The RF power trimpot on the front of the driver is now adjusted so that -0.31 to 0.69 V takes the driver output from off to 2W output at 80 MHz.

 

The previous distorted signal that Jan and Manasa saw was at a level of ~100 mVrms, which is ~0.5 mW of power. At this tiny drive level, the internal amplifier is not linear and is mostly putting out a signal at ~160 MHz.

 

We checked by putting a square wave into the modulation input that the RF power from the driver would indeed shut off with a time scale of ~20 ns. Manasa will add a picture to this entry. We are ready now to calibrate the transmitted power of the AOM v. the modulation input voltage and then to measure the step time of the AOM.

Remember: do NOT believe the spec sheet of whatever PD you are using. All commercial PDs are slower than they advertise. In order to measure a <1 us step time you must use a PD with a >50 MHz 'bandwidth'.

Attachment 1: TEK00000.PNG
TEK00000.PNG
  7425   Fri Sep 21 12:12:56 2012 ManasaConfigurationPSLAOM installation

    {Jan, Manasa}

We installed the AOM driver back on the PSL table this morning. To calibrate the AOM RF output we connected a 1V dc to the modulation input of the driver and we are convinced with the setup.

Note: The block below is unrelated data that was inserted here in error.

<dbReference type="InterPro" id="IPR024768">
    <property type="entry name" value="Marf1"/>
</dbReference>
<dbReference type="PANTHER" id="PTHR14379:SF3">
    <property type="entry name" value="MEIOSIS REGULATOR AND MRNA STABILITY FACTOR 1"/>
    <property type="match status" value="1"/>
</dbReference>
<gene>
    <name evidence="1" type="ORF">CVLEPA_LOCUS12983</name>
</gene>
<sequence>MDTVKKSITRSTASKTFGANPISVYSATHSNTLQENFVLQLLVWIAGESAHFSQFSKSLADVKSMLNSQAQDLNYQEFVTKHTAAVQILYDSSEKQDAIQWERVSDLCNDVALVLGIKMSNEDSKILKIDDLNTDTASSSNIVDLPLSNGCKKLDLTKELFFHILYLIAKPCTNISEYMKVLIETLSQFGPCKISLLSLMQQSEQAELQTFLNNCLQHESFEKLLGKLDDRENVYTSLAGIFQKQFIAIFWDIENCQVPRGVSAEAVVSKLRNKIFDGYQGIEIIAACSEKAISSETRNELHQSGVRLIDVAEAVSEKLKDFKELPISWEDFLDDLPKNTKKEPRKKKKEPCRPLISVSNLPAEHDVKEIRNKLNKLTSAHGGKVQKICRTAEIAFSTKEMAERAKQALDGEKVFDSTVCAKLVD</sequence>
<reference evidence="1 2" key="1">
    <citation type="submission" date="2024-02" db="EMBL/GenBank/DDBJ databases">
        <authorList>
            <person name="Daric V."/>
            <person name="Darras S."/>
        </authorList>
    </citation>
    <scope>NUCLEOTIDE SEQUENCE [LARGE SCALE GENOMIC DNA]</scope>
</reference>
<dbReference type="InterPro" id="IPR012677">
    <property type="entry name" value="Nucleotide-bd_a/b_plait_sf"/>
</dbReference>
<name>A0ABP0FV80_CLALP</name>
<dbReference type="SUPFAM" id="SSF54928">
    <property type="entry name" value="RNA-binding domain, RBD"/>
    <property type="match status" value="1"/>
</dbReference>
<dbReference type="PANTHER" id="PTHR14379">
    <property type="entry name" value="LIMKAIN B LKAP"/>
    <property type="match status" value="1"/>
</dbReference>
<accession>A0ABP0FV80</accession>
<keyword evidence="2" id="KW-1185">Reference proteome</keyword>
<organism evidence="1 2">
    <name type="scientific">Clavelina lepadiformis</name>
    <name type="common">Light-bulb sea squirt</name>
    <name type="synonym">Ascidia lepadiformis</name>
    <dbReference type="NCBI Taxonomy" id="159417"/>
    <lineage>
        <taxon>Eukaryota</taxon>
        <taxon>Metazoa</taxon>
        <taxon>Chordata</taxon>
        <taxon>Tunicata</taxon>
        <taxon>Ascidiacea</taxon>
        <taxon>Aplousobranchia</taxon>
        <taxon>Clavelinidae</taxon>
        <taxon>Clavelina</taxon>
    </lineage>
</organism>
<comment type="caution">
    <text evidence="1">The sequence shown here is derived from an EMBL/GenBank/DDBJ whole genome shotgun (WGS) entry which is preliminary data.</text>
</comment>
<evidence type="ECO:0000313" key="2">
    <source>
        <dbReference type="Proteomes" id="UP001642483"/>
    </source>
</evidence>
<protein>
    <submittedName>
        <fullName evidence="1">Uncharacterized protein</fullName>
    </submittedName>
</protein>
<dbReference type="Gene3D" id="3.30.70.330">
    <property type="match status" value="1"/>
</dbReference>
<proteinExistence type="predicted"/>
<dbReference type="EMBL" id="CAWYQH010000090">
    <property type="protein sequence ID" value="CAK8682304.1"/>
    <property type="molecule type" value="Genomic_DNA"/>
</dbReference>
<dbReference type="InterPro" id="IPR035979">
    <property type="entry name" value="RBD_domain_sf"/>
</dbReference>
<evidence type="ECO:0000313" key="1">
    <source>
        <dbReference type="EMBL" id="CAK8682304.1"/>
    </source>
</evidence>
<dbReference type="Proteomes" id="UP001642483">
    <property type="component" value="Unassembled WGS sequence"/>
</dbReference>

Before we direct the rf signal to the AOM, in order to check its diffraction efficiency, we would like to setup an rf PD at the AOM output. We think we have place for a filter and PD after the AOM (replacing a beam dump) and would like to confirm the position before we actually install them. The layout is the picture below showing sweet spots for the new pd to sit. If you think it may disturb the system in any way, let us know!

PSL.png

  7464   Tue Oct 2 16:15:22 2012 ManasaConfigurationPSLAOM installation

Quote:

    {Jan, Manasa}

We installed the AOM driver back on the PSL table this morning. To calibrate the AOM RF output we connected a 1V dc to the modulation input of the driver and we are convinced with the setup.

Before we direct the rf signal to the AOM, in order to check its diffraction efficiency, we would like to setup an rf PD at the AOM output. We think we have place for a filter and PD after the AOM (replacing a beam dump) and would like to confirm the position before we actually install them. The layout is the picture below showing sweet spots for the new pd to sit. If you think it may disturb the system in any way, let us know!